The #1 Metric Every SaaS Expert Has Overlooked—And It’s Killing Your Business

Deliver the best possible customer experience from contract-to-launch.

We, the people of SaaS, are a disciplined bunch. We obsess over metrics - and optimizing said metrics - more than any other industry in the world. Whether you’re a CSM, AE, Manager, VP, in the C-Suite, or a PE/VC investor, metrics are at the core of your world. 

Lead Velocity… Win Rate… CAC… Gross Churn… Net Churn… MAU… NDRR… CAGR… aaaaaaand you get the point. 

In spite of all this obsessive measuring, we’ve omitted the #1 leading indicator predicting any company’s success.

Allow me to introduce: Launch Velocity

Launch Velocity measures how well your company takes a customer from purchase to live over a defined period of time. This metric is the number one leading indicator of churn, and an overall barometer of how well your business is performing, in sync. 

As noted by renown Customer Success expert Lincoln Murphy, bad onboarding is the number one cause of churn - and churn is the incumbent, primary health indicator for all SaaS companies.

So how do you measure, analyze, and optimize for onboarding? 

Launch Velocity = (# Clients Onboarding x ACV x Launch Rate) / (Days to Launch x 100)
*Detailed Definitions Below*

Most importantly, LV proactively tells you if you’re going to have a churn issue, when, and with which segment of customers. It’s predictive and actionable, instead of reactive i.e. usage rates, NPS, etc

It also sheds light on issues with sales overselling or selling the wrong products/customers. It tells you if your product is overly cumbersome relative to the use cases it exists to optimize. It uncovers if your implementation process is broken. It represents how vested your customers are in the success of your solution. It also indicates if customers are likely to expand/upgrade - before you have material usage metrics.

Here’s an example of two very similar SMB companies, with different inputs:

Company A:
((87 Clients X $4,600 ACV X 40% Launch Rate) / (27 days x 100)) = 59.29 LV

Company B:
((17 Clients X $3,900 ACV X 67% Launch Rate) / (6 days x 100)) = 74.04 LV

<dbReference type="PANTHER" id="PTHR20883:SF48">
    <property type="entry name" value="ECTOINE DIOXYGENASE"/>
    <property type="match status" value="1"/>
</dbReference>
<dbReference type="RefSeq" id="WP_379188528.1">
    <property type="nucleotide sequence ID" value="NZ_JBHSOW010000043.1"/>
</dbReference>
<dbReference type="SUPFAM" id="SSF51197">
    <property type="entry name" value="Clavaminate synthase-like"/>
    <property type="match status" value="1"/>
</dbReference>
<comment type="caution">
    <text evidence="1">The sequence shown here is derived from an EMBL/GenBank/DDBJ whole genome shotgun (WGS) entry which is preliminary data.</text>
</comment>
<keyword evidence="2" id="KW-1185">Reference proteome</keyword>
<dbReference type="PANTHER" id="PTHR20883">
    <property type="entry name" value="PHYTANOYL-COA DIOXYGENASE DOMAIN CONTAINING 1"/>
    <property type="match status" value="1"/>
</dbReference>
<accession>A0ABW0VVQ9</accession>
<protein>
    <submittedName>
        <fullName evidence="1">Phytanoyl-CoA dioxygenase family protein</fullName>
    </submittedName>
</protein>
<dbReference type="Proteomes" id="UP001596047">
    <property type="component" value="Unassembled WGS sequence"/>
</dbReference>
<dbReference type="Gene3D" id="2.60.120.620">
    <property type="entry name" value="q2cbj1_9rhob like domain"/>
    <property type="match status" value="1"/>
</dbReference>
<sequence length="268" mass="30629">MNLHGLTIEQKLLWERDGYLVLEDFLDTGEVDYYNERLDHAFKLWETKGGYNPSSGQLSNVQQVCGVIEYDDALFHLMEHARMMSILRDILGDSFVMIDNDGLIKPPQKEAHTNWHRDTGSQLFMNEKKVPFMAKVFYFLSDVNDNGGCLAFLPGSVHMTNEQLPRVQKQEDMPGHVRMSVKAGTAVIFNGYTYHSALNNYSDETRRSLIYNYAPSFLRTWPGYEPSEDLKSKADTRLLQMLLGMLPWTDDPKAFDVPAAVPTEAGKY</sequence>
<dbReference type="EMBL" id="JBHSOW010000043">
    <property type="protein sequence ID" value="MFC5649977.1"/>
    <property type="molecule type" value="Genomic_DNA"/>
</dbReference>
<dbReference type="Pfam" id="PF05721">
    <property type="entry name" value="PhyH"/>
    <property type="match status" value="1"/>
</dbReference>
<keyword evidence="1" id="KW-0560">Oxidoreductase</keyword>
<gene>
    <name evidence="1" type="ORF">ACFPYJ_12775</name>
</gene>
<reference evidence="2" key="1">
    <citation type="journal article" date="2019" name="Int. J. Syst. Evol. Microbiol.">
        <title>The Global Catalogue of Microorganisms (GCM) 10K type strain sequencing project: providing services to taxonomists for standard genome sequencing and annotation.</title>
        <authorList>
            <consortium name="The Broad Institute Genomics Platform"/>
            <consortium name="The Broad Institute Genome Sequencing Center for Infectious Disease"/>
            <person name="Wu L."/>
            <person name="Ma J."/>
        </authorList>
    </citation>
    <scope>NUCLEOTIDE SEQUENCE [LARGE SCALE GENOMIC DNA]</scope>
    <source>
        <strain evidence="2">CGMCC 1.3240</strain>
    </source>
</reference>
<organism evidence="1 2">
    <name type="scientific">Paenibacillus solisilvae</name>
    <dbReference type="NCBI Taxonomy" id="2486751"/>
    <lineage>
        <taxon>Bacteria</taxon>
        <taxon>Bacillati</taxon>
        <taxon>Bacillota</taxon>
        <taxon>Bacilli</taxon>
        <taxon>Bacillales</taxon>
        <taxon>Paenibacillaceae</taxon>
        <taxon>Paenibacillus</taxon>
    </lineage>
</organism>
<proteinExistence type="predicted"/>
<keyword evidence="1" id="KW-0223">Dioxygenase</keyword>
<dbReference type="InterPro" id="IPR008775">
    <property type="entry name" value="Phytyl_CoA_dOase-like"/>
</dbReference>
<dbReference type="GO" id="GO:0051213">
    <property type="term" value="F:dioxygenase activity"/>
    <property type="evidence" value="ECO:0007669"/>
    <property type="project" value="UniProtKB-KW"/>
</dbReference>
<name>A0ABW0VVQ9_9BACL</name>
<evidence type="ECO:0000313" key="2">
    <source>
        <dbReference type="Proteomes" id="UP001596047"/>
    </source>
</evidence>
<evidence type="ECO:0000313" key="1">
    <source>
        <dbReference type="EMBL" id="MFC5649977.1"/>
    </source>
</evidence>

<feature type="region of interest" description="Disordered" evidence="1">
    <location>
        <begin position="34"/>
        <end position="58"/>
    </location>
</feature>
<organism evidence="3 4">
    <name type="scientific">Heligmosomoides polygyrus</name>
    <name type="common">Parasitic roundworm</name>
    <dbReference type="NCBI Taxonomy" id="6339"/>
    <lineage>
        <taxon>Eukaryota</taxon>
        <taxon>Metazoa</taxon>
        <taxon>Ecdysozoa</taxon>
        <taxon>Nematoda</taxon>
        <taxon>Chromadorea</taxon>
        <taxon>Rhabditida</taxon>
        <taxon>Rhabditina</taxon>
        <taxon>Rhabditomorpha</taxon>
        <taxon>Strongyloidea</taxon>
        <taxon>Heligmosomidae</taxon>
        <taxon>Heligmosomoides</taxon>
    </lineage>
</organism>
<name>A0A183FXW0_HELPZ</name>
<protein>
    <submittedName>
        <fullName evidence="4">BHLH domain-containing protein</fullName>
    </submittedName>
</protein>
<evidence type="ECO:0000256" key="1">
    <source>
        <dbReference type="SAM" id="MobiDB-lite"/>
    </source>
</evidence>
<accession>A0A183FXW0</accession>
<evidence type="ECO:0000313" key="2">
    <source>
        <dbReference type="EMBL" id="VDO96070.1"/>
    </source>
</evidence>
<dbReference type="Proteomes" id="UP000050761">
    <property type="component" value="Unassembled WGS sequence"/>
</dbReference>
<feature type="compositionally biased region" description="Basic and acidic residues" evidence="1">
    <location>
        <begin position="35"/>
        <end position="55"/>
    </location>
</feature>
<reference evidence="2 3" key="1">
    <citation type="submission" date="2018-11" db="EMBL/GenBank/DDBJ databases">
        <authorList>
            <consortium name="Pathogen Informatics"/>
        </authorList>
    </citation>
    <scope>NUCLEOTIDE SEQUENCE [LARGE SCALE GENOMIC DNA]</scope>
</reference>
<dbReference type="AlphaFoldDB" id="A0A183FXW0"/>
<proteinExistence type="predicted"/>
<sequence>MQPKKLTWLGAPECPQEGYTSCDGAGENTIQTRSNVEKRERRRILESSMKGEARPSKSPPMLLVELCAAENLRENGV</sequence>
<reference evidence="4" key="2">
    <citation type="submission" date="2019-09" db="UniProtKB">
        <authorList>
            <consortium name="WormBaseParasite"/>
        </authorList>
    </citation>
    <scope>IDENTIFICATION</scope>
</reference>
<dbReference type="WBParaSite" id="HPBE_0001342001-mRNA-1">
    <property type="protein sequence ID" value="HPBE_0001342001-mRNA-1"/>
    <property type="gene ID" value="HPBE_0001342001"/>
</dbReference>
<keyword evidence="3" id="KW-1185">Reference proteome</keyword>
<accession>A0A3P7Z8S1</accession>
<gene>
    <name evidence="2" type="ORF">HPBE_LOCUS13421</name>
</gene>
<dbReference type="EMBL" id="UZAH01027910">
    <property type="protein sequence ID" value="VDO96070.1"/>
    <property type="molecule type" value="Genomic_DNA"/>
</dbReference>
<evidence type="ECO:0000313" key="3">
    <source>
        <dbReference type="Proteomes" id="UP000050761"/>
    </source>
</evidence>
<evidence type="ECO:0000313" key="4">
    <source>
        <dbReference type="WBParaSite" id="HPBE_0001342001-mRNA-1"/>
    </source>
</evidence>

Which company is healthier? The answer is Company B.

But how can that be, Company A is obviously acquiring more customers at a higher ACV, so they *must* be the better company, right???


These are relatively similar companies - SMB SaaS with similar GTM models in their respective markets, at similar stages. Company B is undeniably delivering the right product in the right way to the right customers at the right time, and that sets up clients for more success, faster, which mitigates gross churn, increases negative churn, and increases NDRR. The ever-wise Tomasz Tunguz explains nicely here how and why churn is a more important and a better measure of health. 

Since everyone reading this is obsessed with metrics, and likely has a large portion of their performance tied to churn and NDRR, now is the time to add this mega-metric to your spreadsheets. For more insights into how, why, and where your company’s customer onboarding process is broken, apply for early access to, a SaaS made purely for automating, managing, and optimizing customer onboarding.

Let’s define and explain each component of Launch Velocity:

# of Clients Onboarding

# of Clients Onboarding is equal to all companies that are post-sale and “pre-live”, meaning they are still in-process of configuring, integrating, training, etc.

Further described as a client who is primarily doing anything they must do prior to using your product in an ideal state where their primary value/benefit has started and is expected to continue occurring through daily use. 


ACV is the Average Contract Value of all clients in the onboarding process. Pretty standard.

Launch Rate

Launch Rate is equal to the number of clients launched during that period of time, divided by the number of clients in onboarding during the same period of time.

Clients launched in August / # of Clients onboarding in August

Days to Launch

Days to Launch is the average number of days it took for all clients who launched during the measurement period.

Not every client in the onboarding phase will launch, so this is not the average time in onboarding, this is only the average time for clients who successfully launched.

Launch Velocity moves in parallel with the improvement of your company’s implementation processes. If your ACV goes down, but lauch rate remains the same, something is wrong with your customer onboarding. If number of clients in onboarding goes down, and days to launch also goes down, your launch velocity will plummet, and you’ll know there is a problem with your customer onboarding.

For questions, feedback, or to talk more about Launch Velocity metrics and how to measure - or what to do when you have measurements, feel free to email me

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